The primary objective of this Mentored Research Scientist Development Award application is to provide mentored training and experience to enable the candidate to transition to an independent career in medical rehabilitation research. The candidate has clinical experience in Occupational Therapy and doctoral and postdoctoral training in the field of motor control and learning. The long-term goal is to become an expert in Movement Neuroscience and Neuroepidemiology. The short term goals during the four-year award include specific training in 1) interval timing control, 2) kinetic analysis of precision grip, 3) biostatistics, particularly regression and analysis of longitudinal data, and 4) Neuroepidemiology and clinical trials related to observational studies, outcome measures, and design of clinical trials. The mentored research program has two aims 1) to investigate mechanisms underlying motor impairments in Huntington's disease (HD) by testing whether they arise due to deficits in interval timing control or deficits in processing sensory feedback. Presymptomatic, symptomatic HD subjects and healthy controls will be tested with a cross-sectional design on two tasks (time reproduction and discrimination &precision grip) that allow for systematic manipulation of temporal and sensory information;2) to determine the longitudinal rate of change and predictive validity of quantitative motor measures to serve as reliable outcomes for future rehabilitation trials. Presymptomatic, symptomatic HD subjects and controls will be tested on gait, precision grip and functional tasks once a year for three years. Results of this research will help clarify neural mechanisms underlying motor impairments in HD, establish reliable and sensitive markers and provide data for planning a pilot clinical rehabilitation trial. The proposed training and mentored research will facilitate the candidate's transition to an independent researcher in medical rehabilitation. The proposed project is in line with the Institute's priority to understand system responses to physical impairments, functional changes, and developing precise methods of measuring impairments and functional limitations.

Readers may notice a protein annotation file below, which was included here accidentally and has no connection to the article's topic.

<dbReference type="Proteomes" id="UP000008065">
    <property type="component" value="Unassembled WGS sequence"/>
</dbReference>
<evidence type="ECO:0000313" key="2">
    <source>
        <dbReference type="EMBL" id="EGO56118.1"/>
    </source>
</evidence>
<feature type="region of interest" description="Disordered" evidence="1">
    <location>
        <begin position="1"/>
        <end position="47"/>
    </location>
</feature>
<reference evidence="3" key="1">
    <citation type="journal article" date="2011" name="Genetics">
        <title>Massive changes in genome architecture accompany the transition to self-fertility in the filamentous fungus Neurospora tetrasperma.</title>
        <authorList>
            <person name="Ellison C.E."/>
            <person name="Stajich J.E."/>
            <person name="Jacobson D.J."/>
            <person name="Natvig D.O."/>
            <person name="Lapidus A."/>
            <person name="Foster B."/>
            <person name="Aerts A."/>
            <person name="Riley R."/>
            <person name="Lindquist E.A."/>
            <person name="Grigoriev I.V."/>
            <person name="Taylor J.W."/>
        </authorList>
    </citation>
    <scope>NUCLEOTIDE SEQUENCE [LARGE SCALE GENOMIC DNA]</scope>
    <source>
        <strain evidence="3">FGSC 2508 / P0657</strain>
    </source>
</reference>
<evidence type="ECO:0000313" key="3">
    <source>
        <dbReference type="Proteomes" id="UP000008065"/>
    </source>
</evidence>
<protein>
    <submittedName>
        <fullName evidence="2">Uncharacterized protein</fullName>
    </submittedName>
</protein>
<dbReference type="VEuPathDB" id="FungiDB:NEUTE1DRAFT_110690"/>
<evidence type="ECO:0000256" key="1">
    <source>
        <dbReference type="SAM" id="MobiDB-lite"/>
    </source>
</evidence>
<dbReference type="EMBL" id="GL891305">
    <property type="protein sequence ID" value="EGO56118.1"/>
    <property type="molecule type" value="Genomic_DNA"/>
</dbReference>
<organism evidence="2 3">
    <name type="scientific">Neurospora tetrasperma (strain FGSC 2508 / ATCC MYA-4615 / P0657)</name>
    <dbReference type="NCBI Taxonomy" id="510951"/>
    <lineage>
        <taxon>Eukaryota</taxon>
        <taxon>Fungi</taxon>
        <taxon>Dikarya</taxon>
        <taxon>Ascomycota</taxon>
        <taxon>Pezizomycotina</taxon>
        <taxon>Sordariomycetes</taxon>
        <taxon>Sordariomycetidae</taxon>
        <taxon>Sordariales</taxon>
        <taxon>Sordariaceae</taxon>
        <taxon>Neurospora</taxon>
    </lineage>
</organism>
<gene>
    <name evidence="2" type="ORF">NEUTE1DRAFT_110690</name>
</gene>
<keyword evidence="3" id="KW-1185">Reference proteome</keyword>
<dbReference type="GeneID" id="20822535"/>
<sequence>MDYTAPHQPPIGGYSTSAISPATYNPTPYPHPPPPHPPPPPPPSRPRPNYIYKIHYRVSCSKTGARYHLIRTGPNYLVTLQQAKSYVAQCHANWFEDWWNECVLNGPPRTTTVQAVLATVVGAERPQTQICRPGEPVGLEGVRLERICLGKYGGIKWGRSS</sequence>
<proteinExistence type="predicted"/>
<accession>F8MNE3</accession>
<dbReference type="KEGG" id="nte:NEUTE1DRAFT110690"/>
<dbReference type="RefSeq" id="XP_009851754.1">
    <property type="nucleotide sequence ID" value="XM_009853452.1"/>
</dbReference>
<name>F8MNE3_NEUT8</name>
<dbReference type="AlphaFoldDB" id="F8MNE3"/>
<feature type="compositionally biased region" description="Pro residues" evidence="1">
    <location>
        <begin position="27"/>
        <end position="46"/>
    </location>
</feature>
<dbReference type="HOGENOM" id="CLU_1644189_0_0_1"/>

The proposed project will help identify fundamental mechanisms that may be amenable to rehabilitation, and provide sensitive and predictive outcome measures for future clinical trials. This methodological approach may be beneficial for other neurodegenerative diseases such as Parkinson's disease and spinocerebellar ataxias.
|Rao, Ashwini K; Louis, Elan D (2016) Timing control of gait: a study of essential tremor patients vs. age-matched controls. Cerebellum Ataxias 3:5|
|Porciuncula, Franchino S; Rao, Ashwini K; McIsaac, Tara L (2016) Aging-related decrements during specific phases of the dual-task Timed Up-and-Go test. Aging Clin Exp Res 28:121-30|
|Rao, Ashwini K (2014) Occupational therapy in chronic progressive disorders: enhancing function and modifying disease. Am J Occup Ther 68:251-3|
|Rao, Ashwini K; Gilman, Arthur; Louis, Elan D (2014) Balance confidence and falls in nondemented essential tremor patients: the role of cognition. Arch Phys Med Rehabil 95:1832-7|
|Abbruzzese, Laurel D; Rao, Ashwini K; Bellows, Rachel et al. (2014) Effects of manual task complexity on gait parameters in school-aged children and adults. Gait Posture 40:658-63|
|Rao, Ashwini K; Marder, Karen S; Uddin, Jasim et al. (2014) Variability in interval production is due to timing-dependent deficits in Huntington's disease. Mov Disord 29:1516-22|
|Montes, Jacqueline; Dunaway, Sally; Garber, Carol Ewing et al. (2014) Leg muscle function and fatigue during walking in spinal muscular atrophy type 3. Muscle Nerve 50:34-9|
|Rao, Ashwini K; Chou, Aileen; Bursley, Brett et al. (2014) Systematic review of the effects of exercise on activities of daily living in people with Alzheimer's disease. Am J Occup Ther 68:50-6|
|Rao, Ashwini K (2013) Measuring function in chronic progressive disorders. Am J Occup Ther 67:499-501|
|Montes, Jacqueline; McIsaac, Tara L; Dunaway, Sally et al. (2013) Falls and spinal muscular atrophy: exploring cause and prevention. Muscle Nerve 47:118-23|
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